Poland Sees Double with Center Right Win
CENTER RIGHT PARTY WINS IN POLAND
Child Star and Identical Twin Lech Kaczynski’s Law and Justice Party is winning the Polish election today.
Law and Justice party, PiS, presidential candidate Lech Kaczynski thanks his supporters during the election night, after learning that his party won the general election in Poland, according to exit polls, in Warsaw, Sunday Sept.25, 2005. (AP)
Poland voted on Sunday in parliamentary elections expected to push the European Union’s biggest new member to the right and speed the pace of economic reform, stalled under the outgoing leftist government.
In the 16 years since the fall of communism, no Polish government has won re-election and opinion polls indicate Sunday’s election — the first since Poland joined the EU — will continue that pattern.
Surveys suggested voters would punish the ex-communist Democratic Left Alliance for corruption scandals and high unemployment during their four years in power, and support two center-right parties rooted in the pro-democracy Solidarity movement.
“These are very important elections because they mark the end of the post-communist era,” said Jan Rokita, the pro-business Civic Platform’s candidate for prime minister.
“Poland needs a new government without delay to tackle the main problems: restoring public morality and winning the war on unemployment,” he said in his native Krakow, in southern Poland, after casting his ballot.
Lech (on right) and twin brother Jaroslaw were famed child actors in Poland. Lech is Law and Justice presidential candidate while Jaroslav is the party leader. (BBC)
Just over 30 million of Poland’s 38 million citizens are eligible to vote Sunday, with some 80,000 expected to cast ballots overseas, where unofficial estimates say about 2.5 million Polish voters live.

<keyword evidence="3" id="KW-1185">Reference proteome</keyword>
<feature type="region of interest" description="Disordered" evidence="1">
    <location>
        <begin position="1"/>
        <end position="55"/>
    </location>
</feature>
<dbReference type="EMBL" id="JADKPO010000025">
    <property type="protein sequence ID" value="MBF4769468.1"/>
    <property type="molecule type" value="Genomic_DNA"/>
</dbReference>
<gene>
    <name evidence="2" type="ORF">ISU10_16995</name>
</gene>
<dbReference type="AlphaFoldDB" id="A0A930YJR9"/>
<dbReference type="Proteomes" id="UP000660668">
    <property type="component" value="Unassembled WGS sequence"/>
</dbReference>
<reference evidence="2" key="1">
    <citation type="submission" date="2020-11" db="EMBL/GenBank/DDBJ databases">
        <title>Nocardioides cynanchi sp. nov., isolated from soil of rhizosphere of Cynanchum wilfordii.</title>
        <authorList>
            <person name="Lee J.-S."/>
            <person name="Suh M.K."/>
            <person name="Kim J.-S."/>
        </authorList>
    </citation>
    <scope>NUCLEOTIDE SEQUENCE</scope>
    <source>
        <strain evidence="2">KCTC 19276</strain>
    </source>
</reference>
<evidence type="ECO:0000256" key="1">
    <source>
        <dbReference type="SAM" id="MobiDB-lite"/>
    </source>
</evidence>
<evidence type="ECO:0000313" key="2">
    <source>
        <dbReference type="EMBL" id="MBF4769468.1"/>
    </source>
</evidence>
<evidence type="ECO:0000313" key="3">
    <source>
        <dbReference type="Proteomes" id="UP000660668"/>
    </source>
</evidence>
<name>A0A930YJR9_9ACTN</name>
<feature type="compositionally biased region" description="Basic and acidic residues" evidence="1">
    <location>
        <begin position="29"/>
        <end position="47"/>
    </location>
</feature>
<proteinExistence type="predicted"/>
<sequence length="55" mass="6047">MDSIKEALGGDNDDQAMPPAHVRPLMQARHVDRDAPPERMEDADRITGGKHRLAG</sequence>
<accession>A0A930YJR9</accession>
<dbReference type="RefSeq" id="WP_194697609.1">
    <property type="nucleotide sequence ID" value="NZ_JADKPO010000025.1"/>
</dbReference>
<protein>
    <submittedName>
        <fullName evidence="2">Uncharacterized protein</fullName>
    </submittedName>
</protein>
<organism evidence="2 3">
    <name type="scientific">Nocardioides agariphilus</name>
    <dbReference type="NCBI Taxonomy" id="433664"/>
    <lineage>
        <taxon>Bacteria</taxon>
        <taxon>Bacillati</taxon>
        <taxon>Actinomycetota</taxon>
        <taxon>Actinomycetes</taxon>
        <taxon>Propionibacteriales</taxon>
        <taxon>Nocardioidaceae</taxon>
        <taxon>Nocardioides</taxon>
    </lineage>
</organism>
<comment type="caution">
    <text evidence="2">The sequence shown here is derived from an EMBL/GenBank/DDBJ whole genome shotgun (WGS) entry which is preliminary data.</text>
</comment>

Poland — a strong U.S. ally in the war on terror — also will have four polling stations in Iraq and one at Bagram Airfield in Afghanistan for its forces there.
Poland also will hold presidential elections Oct. 9, with a likely runoff vote two weeks later.
Warsaw Mayor Lech Kaczynski, the identical twin brother of the Law and Justice leader Jaroslaw Kaczynski, is one of two leading candidates in that race. The other is Tusk.
Jaroslaw Kaczynski has said that, if his brother wins, he would renounce the premiership in order to spare Poland the confusion of two leaders who look alike.
You can tell them apart if you know what you are looking for. Lech has two distinctive moles on his cheek and nose.
Prime Minister Marek Belka’s defeated government had said it would withdraw Poland’s troops from Iraq by Dec. 31, though it might keep some officers there as advisers. The challengers said they might be open to keeping them there longer if a “new contract” can be negotiated with the United States.
The Polish parties including the communists all desire strong ties with Washington.
Conservative Jaroslaw Kaczynski’s comparison of Russia with Hitler’s Germany seemed likely to further strain ties already tested by the former Soviet ally’s integration into the West.
“What Russia has done recently is surprising and unusually drastic — I can’t remember such practices against diplomats even in Berlin when Hitler was in power,” Kaczynski told the Polish daily Gazeta Wyborcza in an interview.
Kaczynski, whose Law and Justice (PiS) party is expected to place first or second in Sunday’s general elections, has long been critical of Russia and vows a tough policy towards Poland’s former overlord if he leads the next government.
“In our relations with Russia you need to be patient and avoid provocations, but if events like the recent ones take place, you have to tell the truth — cowardice is only an encouragement,” Kaczynski said.